Happy New Year, SoundGirls! Let me start by saying I hope you all have a fantastic year ahead of you. I hope you get that gig you’ve been working toward for years. I hope you learn lessons that make you a better engineer, and business owner. Most of all I hope you have fun! We engineer because we love music, we love the job, and because we all want to live exciting lives! So, I challenge you this year to do all of these things.
For my first blog post, I’m going to jump right into the nitty-gritty: payment. First of all, we as women and as creatives often sell ourselves short when it comes to how much we charge and how strict we are about receiving payment. We’ve all been there. You’re spending hours on a song, an EP, an album, and you haven’t even seen half of what you should’ve made yet. I know I have spent hours in front of Pro-Tools working on a mix only to do the math and realize I have made less than minimum wage for hours invested in a project. Why does it give so many of us anxiety to charge what we deserve? I mean this is how we make our living, isn’t it?
Now, I will clarify that I engineer for more than just the money. I feel so passionate about this work that I tear up sometimes – especially when I finish a project. I love helping people bring their music to life, hold their project in their hands and share it with the world. Engineering warms my soul. It gives me a strong sense of purpose. I imagine many of you feel similarly, and this is likely the reason we have anxiety about asking for what we deserve. It’s true; we are fortunate to have such a cool occupation – one that sometimes doesn’t even feel like “work.” We’ve all had those sessions we walk away from thinking, “I had that much fun, and I get paid for it?”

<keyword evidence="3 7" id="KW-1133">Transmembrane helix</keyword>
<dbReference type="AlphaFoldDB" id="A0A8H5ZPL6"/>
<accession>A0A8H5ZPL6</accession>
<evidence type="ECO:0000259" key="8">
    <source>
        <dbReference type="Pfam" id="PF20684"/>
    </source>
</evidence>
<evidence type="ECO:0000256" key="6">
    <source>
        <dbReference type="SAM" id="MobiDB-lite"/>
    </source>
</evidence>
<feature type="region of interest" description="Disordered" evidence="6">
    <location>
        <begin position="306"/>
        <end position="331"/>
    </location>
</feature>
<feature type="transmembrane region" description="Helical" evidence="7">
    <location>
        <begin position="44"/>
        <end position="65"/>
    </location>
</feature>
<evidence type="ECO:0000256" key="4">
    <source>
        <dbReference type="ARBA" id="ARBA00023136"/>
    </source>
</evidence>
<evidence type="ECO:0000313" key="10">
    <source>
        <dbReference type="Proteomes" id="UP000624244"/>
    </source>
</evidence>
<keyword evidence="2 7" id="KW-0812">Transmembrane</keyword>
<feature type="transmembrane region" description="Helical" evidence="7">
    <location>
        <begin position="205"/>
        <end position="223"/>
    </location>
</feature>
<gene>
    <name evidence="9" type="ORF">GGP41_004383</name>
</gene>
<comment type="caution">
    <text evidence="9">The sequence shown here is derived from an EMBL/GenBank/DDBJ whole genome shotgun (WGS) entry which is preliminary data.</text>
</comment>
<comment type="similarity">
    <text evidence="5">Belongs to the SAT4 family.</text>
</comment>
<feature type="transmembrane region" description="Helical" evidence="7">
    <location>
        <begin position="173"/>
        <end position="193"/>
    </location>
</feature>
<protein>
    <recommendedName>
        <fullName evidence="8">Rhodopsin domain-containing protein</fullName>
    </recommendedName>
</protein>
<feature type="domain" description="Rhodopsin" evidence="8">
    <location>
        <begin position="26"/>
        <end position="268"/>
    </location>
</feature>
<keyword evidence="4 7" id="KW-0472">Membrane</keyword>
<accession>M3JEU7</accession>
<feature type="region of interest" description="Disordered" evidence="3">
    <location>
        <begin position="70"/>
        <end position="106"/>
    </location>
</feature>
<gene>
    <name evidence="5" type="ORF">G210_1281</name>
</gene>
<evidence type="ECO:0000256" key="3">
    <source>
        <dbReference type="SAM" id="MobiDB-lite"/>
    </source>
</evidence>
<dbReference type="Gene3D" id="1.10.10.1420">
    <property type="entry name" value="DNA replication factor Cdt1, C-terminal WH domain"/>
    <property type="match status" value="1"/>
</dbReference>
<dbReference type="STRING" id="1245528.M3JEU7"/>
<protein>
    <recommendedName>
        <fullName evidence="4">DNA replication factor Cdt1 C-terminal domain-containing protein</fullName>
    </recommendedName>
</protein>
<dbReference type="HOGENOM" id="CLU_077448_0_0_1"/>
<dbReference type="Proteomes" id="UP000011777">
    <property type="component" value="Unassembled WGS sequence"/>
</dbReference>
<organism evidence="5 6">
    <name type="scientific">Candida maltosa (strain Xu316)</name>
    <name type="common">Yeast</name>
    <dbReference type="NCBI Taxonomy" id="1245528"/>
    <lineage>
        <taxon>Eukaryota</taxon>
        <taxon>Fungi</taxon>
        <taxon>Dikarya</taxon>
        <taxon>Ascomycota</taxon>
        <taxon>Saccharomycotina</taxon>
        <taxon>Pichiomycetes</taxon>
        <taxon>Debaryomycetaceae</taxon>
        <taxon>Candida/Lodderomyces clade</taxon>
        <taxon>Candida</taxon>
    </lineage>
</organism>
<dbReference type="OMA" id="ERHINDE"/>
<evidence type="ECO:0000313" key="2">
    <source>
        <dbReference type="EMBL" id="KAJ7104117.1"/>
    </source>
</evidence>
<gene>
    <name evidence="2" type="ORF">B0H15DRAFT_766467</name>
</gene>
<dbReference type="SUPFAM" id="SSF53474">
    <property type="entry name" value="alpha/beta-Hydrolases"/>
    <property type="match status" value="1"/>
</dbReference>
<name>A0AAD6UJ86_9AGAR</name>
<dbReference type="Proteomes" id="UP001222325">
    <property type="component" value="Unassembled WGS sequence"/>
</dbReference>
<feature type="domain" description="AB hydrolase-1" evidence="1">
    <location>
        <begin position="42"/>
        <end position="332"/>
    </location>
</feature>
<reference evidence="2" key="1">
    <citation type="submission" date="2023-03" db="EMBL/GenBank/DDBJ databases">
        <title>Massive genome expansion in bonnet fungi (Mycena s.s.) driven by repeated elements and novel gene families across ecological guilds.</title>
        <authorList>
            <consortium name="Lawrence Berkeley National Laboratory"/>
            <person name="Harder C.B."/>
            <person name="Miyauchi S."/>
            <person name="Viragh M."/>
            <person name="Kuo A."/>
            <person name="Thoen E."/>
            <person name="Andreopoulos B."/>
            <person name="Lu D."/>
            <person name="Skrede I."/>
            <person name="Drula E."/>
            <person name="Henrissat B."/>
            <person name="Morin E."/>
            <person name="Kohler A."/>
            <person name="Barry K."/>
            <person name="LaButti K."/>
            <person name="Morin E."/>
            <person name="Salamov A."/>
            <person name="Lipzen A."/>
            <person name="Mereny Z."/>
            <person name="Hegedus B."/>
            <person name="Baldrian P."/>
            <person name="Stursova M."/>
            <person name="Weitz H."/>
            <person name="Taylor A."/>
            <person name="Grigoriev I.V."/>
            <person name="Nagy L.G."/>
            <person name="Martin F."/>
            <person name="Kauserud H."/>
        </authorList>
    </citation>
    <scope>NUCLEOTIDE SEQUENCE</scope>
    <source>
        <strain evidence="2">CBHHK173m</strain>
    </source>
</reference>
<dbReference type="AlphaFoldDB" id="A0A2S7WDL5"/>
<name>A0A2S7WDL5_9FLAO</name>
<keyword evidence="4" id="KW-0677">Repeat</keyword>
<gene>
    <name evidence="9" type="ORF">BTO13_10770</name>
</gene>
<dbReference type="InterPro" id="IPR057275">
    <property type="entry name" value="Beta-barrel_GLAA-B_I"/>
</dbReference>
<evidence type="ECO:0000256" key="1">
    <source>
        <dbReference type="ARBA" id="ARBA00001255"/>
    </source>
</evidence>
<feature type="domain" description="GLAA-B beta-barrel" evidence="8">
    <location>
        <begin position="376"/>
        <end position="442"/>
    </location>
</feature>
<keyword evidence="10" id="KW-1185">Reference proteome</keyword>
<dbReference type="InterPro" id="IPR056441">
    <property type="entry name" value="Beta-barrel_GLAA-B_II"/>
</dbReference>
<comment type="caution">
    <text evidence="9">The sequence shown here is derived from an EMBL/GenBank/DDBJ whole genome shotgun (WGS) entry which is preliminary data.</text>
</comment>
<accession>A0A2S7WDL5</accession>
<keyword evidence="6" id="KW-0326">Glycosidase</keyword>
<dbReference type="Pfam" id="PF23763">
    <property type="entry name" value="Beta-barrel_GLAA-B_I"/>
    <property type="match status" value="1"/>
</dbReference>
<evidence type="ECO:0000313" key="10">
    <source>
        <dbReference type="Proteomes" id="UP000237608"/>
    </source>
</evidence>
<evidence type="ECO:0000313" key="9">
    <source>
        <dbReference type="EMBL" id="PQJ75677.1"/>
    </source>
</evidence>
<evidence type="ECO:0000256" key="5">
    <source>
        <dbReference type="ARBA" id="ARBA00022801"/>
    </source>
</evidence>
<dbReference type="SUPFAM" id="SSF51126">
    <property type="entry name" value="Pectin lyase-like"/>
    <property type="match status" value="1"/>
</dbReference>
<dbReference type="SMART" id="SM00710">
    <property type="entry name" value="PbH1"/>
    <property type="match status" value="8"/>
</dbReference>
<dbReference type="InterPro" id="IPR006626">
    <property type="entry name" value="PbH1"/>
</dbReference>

However, being paid fairly for our work is still essential. It’s taken practice, but I’m better at realizing my worth and charging appropriately. I’ve also learned to make sure I see half of it up front before beginning a project. I always ensure I get paid immediately at the end of a session. I also only take projects that excite me. I’ve stopped taking projects just for the money or because I feel like I have to say yes to everything that comes my way. I’m engineering because it makes me happy, so I choose to work on the music and with the artists that make me happy. I hope that is what all of you decide to do this year, too.
So, to bring this first blog post to a close; here are some key things to have ready to bring up the next time you are talking to a potential client about pricing:
- Have a contract prepared
- Make it clear you expect to be paid at the end of a session
- Have at least three forms of payment accessible for your client ( I recommend, check, cash, or PayPal)
- When necessary, reference the contract during your meeting
- Before the project begins; be sure to receive half up front (think of this as a deposit)
- If there is pushback about your pricing- be understanding. I am always willing to work with someone’s budget to a certain extent. As long as it isn’t something ridiculous like “Will you mix this song for 20 dollars with three revisions included?” (If that’s the case- walk away)
- Make sure the project is one you are passionate about because THAT is when you do your best work (and when it’s the most fun)
- Be confident! You’re good at what you do. That’s why someone came to YOU out to help bring their project to life.
Virginia Haladyna is a musician, songwriter, performer, and freelance recording engineer based out of Austin, Texas. Upon graduating from The Recording Conservatory of Austin, she went on to intern and worked out of the world-class Orb Recording Studios. She has recorded two full-length albums, EPs, and multiple singles for local Austin bands. As well as recording other artists, Virginia records and mixes her band Happy, Hollow. She’s assisted sessions alongside established musicians, producers, and engineers the last four years and plans to continue honing her craft for many more.